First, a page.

6) The quality of writing does not meet the requirement of this journal due to the aforementioned lack of readability and minor errors such as:
In Section I - Paragraph 1, several applications, e.g., recommender systems, are listed without adequate references.
In Section I - Paragraph 3, there is no reference for SemEval2015.
In Section I - Paragraph 7, "unable to encode" instead of "unable to encoding", and it should be a period instead of a semicolon at the end of the paragraph.
In Section I - the last contribution, there should be references for the three listed datasets.
In Section II, please use adequate mathematical expressions instead of English characters when denoting variables and parameters.
In Section II - Paragraph 2, "as follows" instead of "as follow".
In Section III, it is claimed that "none of existing methods have considered the context in question-answer representation". However, after reading the related works introduced in the paper itself, I am skeptical of this claim.
Please thoroughly check the writing of the paper.

Update: the authors have addressed some minor issues and improved the quality of writing. However, my concern regarding claiming “none of existing methods have considered the context in question-answer representation” has not been responded to. In Table 2, the description for the references [10] and [43] is “used CNNs for similarity matching and the label of previous and next answer for CONTEXT modeling through LSTM”. Why do you think that they did not consider context?

In conclusion, it is appreciated that the authors have addressed most of my concerns and updated the manuscript accordingly. However, as given above, there are still some follow-up questions, drawbacks, and even errors regarding the current version. Therefore, my suggested decision is a minor revision.

Review #2
Anonymous submitted on 18/Oct/2021
Review Comment:

The paper proposes a new answer selection approach for community question answering which combines a knowledge graph and a siamese architecture-based model.

The authors did a good job of addressing the issues that I mentioned in the previous review and the new version of the paper is much more robust. I am happy for it to be accepted.

Review #3
Anonymous submitted on 21/Oct/2021
Minor Revision
Review Comment:

In comparison to the previous revision, the author improved the introduction and the definition of the problem a lot, strengthened the formalism of their proposed model and extended the evaluation.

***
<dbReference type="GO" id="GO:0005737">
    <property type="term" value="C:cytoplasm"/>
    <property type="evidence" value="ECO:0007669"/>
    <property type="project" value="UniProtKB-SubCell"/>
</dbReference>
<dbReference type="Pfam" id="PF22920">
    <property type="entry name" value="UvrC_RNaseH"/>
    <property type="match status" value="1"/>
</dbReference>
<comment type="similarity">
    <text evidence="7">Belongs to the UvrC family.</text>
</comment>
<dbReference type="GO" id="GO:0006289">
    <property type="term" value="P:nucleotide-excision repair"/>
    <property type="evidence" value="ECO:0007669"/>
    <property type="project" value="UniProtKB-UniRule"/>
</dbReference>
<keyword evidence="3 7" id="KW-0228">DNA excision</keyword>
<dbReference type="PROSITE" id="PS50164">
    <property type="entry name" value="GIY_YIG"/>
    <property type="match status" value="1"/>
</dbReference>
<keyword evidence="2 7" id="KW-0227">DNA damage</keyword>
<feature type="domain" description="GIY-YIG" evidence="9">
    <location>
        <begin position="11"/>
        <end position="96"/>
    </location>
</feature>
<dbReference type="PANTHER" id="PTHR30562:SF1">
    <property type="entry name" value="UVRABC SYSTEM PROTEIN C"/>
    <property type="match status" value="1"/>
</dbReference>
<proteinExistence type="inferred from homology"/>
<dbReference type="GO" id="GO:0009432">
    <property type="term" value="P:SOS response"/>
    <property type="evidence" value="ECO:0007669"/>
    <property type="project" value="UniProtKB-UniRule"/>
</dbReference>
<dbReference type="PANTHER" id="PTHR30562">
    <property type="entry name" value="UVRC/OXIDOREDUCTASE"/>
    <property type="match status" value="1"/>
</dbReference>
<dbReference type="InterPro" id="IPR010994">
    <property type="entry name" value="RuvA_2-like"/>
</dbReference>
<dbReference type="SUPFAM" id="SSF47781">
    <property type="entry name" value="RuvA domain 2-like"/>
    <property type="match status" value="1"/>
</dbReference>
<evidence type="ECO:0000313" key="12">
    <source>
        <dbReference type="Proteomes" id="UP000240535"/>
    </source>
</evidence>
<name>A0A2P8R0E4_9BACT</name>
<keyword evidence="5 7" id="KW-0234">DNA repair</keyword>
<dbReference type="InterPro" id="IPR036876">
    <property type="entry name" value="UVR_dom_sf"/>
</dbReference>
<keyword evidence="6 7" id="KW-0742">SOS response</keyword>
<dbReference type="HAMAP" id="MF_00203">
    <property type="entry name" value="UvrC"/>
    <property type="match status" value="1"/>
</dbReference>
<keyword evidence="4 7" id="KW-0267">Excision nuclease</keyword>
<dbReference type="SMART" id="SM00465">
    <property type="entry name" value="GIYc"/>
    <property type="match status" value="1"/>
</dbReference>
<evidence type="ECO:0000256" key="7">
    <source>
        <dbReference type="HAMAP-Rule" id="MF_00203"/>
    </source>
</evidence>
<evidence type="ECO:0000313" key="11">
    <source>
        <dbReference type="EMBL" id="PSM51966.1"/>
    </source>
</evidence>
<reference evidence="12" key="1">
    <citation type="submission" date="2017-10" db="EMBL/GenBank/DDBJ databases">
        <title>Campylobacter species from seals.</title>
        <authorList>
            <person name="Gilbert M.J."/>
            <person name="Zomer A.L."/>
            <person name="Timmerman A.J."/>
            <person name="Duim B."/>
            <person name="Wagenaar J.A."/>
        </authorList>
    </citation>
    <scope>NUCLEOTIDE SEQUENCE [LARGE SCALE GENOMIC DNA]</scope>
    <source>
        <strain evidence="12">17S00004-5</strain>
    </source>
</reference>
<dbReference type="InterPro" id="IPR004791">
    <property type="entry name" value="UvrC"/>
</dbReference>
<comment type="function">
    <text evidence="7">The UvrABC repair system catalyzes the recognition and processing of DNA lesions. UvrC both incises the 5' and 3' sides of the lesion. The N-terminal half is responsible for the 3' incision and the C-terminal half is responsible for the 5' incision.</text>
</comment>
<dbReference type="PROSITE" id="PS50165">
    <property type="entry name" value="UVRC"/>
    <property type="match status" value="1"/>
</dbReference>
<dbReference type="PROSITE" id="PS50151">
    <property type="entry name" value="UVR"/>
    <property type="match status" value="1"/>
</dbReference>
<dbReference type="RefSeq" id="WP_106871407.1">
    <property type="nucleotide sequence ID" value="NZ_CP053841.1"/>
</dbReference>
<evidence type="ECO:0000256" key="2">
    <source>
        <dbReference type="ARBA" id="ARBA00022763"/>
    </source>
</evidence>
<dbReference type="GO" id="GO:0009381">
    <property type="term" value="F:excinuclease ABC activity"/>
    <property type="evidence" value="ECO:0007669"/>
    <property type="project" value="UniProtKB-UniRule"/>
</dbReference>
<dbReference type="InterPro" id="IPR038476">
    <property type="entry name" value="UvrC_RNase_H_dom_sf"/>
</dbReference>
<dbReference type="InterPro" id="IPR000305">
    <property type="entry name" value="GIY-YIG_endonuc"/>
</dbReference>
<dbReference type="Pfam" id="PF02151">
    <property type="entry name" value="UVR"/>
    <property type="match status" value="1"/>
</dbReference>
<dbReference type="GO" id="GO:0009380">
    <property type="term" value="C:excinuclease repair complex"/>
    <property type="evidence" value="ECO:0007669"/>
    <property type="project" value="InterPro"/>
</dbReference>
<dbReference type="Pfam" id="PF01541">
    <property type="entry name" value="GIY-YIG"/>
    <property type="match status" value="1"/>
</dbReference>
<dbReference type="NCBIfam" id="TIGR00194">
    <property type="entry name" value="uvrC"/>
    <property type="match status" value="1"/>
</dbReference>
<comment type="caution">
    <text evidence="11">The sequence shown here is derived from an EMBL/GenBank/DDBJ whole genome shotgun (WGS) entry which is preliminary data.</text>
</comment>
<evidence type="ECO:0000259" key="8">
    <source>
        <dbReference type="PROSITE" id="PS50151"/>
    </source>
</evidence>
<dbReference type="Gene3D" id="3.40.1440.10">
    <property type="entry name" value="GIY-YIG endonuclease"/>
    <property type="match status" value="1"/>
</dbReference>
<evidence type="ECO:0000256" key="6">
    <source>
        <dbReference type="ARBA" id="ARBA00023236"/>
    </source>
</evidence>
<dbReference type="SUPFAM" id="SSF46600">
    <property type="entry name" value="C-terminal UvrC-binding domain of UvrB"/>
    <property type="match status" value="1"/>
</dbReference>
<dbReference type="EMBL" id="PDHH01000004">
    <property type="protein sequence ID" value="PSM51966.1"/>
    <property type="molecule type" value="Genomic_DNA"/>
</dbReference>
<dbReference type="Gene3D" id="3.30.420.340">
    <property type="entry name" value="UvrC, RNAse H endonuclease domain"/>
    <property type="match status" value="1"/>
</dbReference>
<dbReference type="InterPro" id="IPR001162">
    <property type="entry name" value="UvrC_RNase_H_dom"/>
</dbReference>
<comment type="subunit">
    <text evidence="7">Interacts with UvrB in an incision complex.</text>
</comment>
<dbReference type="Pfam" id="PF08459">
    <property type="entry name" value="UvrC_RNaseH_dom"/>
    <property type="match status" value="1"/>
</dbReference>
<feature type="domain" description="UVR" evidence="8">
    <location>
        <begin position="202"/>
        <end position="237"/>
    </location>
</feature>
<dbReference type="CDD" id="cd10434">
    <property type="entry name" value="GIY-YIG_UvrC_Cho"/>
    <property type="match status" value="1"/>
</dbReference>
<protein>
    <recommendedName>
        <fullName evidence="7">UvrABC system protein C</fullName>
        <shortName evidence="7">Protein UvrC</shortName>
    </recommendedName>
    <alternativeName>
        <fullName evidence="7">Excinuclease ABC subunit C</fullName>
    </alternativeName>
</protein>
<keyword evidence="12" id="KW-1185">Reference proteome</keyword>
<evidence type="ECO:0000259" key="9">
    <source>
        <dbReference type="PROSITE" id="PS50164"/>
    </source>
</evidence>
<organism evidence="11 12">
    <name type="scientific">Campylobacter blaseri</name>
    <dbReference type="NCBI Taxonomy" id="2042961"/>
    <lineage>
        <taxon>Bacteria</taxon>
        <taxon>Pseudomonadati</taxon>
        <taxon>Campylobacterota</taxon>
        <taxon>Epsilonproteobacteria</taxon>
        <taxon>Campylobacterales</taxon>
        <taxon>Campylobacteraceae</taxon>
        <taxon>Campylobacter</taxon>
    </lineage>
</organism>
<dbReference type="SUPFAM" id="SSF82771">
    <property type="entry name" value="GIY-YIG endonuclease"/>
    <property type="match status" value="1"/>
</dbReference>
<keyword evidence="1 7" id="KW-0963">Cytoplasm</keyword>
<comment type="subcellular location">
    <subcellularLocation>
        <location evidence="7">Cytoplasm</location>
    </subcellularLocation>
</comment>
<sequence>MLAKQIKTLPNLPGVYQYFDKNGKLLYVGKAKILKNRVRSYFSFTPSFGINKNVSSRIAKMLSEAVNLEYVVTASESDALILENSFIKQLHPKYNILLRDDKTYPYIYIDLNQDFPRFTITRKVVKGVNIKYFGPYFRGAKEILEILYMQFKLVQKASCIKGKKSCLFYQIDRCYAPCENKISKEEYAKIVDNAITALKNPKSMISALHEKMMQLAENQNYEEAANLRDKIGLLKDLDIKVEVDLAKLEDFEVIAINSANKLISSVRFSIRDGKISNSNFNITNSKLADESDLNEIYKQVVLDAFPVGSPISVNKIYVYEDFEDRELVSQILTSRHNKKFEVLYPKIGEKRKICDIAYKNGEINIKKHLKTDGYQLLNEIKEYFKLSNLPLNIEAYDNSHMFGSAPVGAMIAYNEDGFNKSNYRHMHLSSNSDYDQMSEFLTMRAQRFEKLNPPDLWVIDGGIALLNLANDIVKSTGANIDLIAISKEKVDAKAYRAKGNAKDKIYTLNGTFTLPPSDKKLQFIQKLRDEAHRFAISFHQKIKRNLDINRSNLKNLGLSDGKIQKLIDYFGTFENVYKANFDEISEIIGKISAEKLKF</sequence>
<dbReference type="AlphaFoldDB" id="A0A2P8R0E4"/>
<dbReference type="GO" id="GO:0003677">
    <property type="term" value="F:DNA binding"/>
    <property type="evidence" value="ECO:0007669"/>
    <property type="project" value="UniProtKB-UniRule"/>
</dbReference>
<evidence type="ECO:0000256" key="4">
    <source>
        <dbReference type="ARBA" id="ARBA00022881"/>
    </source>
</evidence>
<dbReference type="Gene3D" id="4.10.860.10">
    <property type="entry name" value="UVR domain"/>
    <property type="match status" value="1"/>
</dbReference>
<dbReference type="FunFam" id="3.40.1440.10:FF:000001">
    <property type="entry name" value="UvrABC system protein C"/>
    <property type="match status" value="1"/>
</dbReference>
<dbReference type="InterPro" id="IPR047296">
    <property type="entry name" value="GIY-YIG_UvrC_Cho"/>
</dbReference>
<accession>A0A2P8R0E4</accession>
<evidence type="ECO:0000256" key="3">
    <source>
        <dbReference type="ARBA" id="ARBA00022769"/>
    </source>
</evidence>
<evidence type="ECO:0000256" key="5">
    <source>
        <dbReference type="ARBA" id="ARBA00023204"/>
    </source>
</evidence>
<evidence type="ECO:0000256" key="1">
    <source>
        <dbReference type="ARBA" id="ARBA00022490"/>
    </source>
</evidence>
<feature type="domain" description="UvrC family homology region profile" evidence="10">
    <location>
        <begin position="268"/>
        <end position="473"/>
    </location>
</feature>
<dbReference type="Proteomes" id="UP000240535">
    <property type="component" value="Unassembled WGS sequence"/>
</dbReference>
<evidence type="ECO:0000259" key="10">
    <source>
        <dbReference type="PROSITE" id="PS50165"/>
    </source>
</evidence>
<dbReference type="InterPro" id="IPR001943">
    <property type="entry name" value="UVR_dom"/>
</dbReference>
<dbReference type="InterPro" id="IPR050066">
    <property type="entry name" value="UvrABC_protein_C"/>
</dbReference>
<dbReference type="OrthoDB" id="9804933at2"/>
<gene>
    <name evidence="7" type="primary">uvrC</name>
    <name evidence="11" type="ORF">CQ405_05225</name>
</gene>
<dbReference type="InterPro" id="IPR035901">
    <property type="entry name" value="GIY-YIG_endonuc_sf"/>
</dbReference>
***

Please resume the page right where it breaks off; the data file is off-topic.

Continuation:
I still have three comments on the revised article:

Evaluation: With the current evaluation setting, it is still unclear whether superiority over the baselines can be explained by the proposed model architecture or simply by the fact the proposed model is trained and the ranking is evaluated concerning all three classes.
In the revised version of the paper, it now says “having a three-class classification model, needs the model to be more accurate and it is perhaps the superiority of our proposed approach over the competitors”. Instead of stating “perhaps” here, it would be good to have a proper evaluation demonstrating that the exploitation of a knowledge graph and context information leads to the superiority over the baselines and not simply the training on three classes.
In the case of SemEval 2017, the test set does not even contain the “Potential useful class. The training set, however, is exactly the same as SemEval 2016 (as also indicated in Table 4). This would explain why evaluation results are better for SemEval 2017 than for SemEval 2016 (because only two classes need to be considered). This should be clarified in the paper.

Baselines: Another question is how the evaluation results are computed for the baselines that have originally been evaluated in the two-class setting. According to the revised paper, six baselines were “re-implemented … for three-class classification”. I wonder if simply the output of the three baselines has been evaluated in the new three-class setting or if really all baselines were extended to three classes and re-trained. In the answer to reviewer 3, the authors state that “the link for the source codes will be provided in camera ready” which makes it impossible for the reviewers to see it before a potential acceptance. I highly suggest the authors to provide the requested source code already in case of a next revision.

Problem Definition: Following the authors’ answers to my questions and their clarifications in the paper, I understand that the task is well-aligned to the SemEval task description, along with the limitations this brings (e.g., no annotation of correct answers and the missing generalizability due to the limitation to the QatarLiving forum – and no others such as Stack Overflow [*]). However, I understand that the article follows the data, annotation and evaluation established in the SemEval task and that the problem definition is now much clearer.
[*] Shirani, Amirreza, et al. "Question relatedness on stack overflow: the task, dataset, and corpus-inspired models." arXiv preprint arXiv:1905.01966 (2019).